Presenting author: Jocelyn Chan
Presenting author biography:
Dr Chan is a public health physician and epidemiologist. She is currently undertaking specialist training in addiction medicine and has a part time research appointment at the Burnet Institute focusing on the health of people who use drugs.
Impacts of incarceration on drug use and health outcomes among a cohort of people who inject drugs in Australia
Jocelyn Chan, Lisa Maher, Matthew Hickman, Thomas Kerr, Mark Stoove, Paul Agius, Peter Higgs, Bernadette Ward, Michael Livingston, Jack Stone, Margaret Hellard, Michael Curtis, Ashleigh Stewart, Rebecca Winter, Paul Dietze
Drug law enforcement remains a key policy response to drug-related harm and people who inject drugs experience incarceration at disproportionate rates. In Australia, approximately half of people incarcerated report ever injecting drugs. There is limited research on the long-term impacts of incarceration on the health and drug use trajectories of people who inject drugs. We present a preliminary examination of the impacts of incarceration on the patterns of drug use and health outcomes among the Melbourne Injecting Drug User Cohort Study (SuperMIX) cohort of people who inject drugs in Melbourne Australia.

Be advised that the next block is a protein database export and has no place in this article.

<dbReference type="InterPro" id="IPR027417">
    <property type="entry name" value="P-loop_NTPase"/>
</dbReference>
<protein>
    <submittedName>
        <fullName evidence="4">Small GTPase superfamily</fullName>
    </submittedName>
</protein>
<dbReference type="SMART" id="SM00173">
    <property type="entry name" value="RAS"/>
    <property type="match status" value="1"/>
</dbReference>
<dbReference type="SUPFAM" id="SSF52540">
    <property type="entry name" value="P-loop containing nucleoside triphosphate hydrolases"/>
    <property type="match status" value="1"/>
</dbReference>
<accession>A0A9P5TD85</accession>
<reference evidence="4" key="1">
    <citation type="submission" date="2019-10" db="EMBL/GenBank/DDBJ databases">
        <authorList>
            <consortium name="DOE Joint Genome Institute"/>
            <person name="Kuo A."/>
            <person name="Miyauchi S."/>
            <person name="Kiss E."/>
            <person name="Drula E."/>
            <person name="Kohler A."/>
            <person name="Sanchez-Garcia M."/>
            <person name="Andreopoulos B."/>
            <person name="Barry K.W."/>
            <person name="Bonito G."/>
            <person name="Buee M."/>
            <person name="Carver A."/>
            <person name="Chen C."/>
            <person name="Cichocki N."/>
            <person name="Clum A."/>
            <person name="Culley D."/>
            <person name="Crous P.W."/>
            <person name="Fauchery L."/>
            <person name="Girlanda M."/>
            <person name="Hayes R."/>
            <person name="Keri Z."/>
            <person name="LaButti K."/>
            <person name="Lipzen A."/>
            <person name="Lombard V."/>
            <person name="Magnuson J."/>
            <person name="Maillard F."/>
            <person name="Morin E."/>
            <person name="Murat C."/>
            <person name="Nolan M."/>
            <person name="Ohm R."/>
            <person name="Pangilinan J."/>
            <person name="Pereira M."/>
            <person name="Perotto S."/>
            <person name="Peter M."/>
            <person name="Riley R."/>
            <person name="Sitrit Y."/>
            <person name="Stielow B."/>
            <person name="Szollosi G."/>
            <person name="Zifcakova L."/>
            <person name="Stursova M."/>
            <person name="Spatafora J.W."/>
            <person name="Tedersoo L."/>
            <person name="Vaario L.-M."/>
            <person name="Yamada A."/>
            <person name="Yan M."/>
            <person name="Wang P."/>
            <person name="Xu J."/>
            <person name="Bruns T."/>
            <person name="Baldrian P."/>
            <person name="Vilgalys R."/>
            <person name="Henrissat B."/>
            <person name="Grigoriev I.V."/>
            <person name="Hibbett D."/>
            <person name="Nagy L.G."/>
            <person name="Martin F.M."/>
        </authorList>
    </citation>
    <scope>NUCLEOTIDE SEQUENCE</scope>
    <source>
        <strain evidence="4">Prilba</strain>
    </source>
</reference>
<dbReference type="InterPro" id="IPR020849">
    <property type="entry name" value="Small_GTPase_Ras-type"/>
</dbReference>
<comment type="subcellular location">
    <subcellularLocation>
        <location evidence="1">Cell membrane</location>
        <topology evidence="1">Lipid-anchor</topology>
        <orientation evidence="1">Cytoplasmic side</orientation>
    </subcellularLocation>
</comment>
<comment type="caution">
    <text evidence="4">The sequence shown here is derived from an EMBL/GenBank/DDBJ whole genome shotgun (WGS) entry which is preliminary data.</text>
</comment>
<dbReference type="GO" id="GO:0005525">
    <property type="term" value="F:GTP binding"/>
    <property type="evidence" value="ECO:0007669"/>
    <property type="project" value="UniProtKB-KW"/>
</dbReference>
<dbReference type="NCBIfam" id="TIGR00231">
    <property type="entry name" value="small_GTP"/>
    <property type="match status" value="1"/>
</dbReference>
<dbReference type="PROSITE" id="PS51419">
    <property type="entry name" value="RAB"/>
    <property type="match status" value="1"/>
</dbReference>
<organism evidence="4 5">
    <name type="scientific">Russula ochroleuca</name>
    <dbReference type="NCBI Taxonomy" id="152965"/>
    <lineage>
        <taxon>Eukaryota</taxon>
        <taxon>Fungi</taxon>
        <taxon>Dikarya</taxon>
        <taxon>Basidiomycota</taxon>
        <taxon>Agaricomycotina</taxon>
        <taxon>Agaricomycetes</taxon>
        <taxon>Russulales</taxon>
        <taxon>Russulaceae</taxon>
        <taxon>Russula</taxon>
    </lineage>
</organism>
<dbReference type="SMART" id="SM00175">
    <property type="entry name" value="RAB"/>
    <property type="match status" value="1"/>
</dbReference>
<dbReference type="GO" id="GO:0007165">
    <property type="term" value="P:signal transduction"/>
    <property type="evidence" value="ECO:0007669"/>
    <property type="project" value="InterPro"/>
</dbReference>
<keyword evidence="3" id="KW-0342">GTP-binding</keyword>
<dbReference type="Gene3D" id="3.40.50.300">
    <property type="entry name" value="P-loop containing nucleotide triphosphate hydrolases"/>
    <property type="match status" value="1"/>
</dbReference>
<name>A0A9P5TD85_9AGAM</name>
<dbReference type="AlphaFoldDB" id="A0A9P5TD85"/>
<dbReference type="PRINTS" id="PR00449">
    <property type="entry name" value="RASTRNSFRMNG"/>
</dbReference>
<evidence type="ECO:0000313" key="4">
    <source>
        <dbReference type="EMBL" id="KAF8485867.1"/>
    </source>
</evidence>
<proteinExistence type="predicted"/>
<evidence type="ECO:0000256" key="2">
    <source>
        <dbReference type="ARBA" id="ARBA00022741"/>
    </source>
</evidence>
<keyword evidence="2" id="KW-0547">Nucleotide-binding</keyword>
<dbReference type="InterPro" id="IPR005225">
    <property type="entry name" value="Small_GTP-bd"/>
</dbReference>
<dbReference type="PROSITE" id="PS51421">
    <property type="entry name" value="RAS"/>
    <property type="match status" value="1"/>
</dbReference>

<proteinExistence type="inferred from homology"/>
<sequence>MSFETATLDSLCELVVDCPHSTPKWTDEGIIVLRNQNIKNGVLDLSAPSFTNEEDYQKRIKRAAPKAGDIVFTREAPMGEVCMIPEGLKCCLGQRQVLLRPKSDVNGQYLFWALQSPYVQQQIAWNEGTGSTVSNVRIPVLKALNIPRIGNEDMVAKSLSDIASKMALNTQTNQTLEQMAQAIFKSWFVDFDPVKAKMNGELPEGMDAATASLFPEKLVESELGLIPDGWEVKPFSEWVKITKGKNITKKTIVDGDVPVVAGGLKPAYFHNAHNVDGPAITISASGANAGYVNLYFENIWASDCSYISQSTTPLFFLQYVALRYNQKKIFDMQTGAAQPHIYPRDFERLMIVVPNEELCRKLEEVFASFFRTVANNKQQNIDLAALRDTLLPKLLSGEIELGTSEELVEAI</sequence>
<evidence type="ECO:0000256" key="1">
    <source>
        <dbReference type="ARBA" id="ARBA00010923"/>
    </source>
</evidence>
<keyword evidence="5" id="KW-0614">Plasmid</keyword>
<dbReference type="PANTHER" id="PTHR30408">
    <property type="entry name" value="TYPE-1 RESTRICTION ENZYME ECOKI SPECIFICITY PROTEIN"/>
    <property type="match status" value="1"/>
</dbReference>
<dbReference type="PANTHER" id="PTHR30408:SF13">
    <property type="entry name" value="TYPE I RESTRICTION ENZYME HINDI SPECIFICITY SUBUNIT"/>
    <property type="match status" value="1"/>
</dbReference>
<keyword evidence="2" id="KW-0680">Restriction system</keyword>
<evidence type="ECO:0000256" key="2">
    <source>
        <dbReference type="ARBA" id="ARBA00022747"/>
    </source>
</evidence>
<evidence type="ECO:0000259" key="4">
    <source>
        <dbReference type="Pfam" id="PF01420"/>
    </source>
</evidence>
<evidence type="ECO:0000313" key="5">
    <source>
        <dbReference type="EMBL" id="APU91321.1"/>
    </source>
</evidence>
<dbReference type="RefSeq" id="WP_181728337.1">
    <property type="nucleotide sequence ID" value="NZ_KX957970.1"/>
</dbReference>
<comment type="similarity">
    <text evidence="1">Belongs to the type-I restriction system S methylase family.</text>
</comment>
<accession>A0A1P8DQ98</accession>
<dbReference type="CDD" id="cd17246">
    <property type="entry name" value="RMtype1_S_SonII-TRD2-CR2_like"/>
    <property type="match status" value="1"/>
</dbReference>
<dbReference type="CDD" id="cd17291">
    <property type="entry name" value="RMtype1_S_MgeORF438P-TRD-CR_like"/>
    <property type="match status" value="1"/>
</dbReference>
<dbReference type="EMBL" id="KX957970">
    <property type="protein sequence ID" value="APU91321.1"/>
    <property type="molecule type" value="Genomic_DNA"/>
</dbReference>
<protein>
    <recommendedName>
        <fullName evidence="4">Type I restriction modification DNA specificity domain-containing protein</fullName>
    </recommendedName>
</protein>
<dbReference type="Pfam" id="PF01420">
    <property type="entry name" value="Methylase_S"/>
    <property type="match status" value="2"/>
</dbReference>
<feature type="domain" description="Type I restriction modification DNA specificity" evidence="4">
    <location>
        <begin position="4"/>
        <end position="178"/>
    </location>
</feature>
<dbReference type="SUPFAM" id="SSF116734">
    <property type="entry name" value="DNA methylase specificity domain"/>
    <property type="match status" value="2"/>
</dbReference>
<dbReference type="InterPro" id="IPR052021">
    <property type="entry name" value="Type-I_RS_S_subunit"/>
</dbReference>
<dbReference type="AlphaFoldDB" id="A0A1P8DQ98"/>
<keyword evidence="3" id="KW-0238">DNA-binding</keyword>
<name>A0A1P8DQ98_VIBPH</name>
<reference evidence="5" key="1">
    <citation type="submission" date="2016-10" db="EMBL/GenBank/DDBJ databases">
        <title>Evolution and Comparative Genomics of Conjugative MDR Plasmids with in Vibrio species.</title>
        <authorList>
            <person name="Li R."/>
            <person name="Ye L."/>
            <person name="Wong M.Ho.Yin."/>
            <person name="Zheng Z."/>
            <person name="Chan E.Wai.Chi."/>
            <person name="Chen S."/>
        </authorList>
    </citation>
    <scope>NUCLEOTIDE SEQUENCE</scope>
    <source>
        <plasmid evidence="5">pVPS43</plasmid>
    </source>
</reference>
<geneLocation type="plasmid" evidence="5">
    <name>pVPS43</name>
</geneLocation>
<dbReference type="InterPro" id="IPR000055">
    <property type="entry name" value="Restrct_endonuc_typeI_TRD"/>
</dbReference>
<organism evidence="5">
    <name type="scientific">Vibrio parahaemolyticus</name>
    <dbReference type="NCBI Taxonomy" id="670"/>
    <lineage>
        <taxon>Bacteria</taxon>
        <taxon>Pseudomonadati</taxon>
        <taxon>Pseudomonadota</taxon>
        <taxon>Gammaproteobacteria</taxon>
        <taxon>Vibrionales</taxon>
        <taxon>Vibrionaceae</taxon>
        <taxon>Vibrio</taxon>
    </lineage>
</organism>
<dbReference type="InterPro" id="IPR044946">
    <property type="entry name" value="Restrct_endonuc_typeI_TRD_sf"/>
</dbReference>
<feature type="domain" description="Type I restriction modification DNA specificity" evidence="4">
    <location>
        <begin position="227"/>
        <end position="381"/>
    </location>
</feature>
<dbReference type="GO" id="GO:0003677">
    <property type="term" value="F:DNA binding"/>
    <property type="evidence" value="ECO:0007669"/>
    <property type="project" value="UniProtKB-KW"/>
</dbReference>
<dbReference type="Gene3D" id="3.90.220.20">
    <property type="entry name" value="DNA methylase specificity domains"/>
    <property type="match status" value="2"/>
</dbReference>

SuperMIX involves baseline and annual follow-up interviews with a sample of 1328 people who inject drugs in Melbourne Australia. Data on demographics, drug use, health service use and criminal justice system interactions are collected. We provide a descriptive account of lifetime incarceration, total incarceration episodes and the relationship of lifetime incarceration to a range of health and social factors.
Overall, 872 (65.7%) participants reported a history of incarceration at recruitment, increasing to 912 (68.7%) participants over the follow-up period. Participants reported a total of 2260 episodes of incarceration lasting a median of 91 days (range <1 day-14 years). One quarter of participants reported injecting drugs while incarcerated (n=235, 25.8%). Participants with a history of incarceration at recruitment were more likely to be male, identify as Aboriginal and/or Torres Strait Islander, have lower levels of education, be unemployed, report experiencing unstable accommodation and younger age at first injection of drugs.
We observed high rates of incarceration among in the SuperMIX cohort of people who inject drugs. There were key differences in the baseline characteristics of participants who had experienced incarceration, linked in part to characteristics indicating marginalisation. Future analyses will characterise causal impacts of incarceration on drug use trajectories and health outcomes.